Escalating MSNBC, CNN Town Hall Programming War Is One Neither Side Should Apologize For
This is really, really getting good…
By this, of course, we mean the escalating political programming war between CNN and MSNBC. For someone who studies and absorbs this stuff on a daily basis, it’s a beautiful, brutal ballet of back-and-forth old school one-upsmanship. Neither side should be ashamed nor apologetic for treating each night of this primary season like it’s a Game 7. Instead, the moves we’ve seen should be met with nothing but applause.
First, a quick review: From this perspective, the first shot in this battle was fired when CNN swooped in and grabbed a GOP debate that was suddenly without a home after the RNC deemed NBC not worthy after getting no TLC from CNBC during its debate back in November. Note: The RNC was dead wrong in penalizing NBC for CNBC’s mistakes in treating its candidates in the shoddy, unprofessional, deeply-editorialized way it did. CNBC got slammed by almost every corner of the media and political universe after the debacle and rightly so. But NBC News, which works out of a completely different building and is guided by completely different management/producers, had nothing to do with the questions asked that night.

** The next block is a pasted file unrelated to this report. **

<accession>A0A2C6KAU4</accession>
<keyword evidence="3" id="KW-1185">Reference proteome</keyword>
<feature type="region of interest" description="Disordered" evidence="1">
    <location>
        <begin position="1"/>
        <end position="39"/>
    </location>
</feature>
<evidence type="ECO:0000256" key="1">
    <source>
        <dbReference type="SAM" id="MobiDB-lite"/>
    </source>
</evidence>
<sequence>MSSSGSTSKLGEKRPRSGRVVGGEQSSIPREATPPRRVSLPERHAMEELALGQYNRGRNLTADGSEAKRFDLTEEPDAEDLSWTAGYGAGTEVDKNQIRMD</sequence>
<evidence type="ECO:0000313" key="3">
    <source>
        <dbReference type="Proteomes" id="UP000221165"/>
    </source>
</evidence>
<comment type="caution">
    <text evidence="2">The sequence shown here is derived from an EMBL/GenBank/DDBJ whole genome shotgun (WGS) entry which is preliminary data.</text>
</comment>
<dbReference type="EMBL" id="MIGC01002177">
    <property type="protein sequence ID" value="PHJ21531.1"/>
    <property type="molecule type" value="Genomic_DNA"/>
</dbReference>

No matter… the RNC decided NBC News had to pay and the party divorced itself from the network’s February 26th debate. But before anyone knew if the void would be filled at all, CNN announced it had come to an agreement to host said debate instead. That’s not a criticism, it’s called hustle and taking advantage of a situation in gaining a dominant ratings night for itself. In its own right, Fox did the same in adding a second Fox Business debate when one hadn’t existed before. And MSNBC followed suit a few weeks ago when the DNC left a huge void in not originally scheduling a debate before the New Hampshire primary.
So if you’re keeping score at home, at this stage it’s CNN 1, NBC 0. CNN would extend its lead after creating a Town Hall literally from scratch featuring the Democratic candidates the Wednesday before the New Hampshire primary (it did the same before Iowa as well). The date for the CNN New Hampshire Town Hall was significant in this sense: Just days before CNN announced its Democratic event, MSNBC scored its first debate of the campaign season, which also featured Hillary and Bernie. Intentional or not, CNN’s Town Hall sucked some of the anticipation and attention out of the MSNBC debate leading up to it… because by putting the candidates in prime time one night prior, it controlled the news cycle the day leading up to the MSNBC event.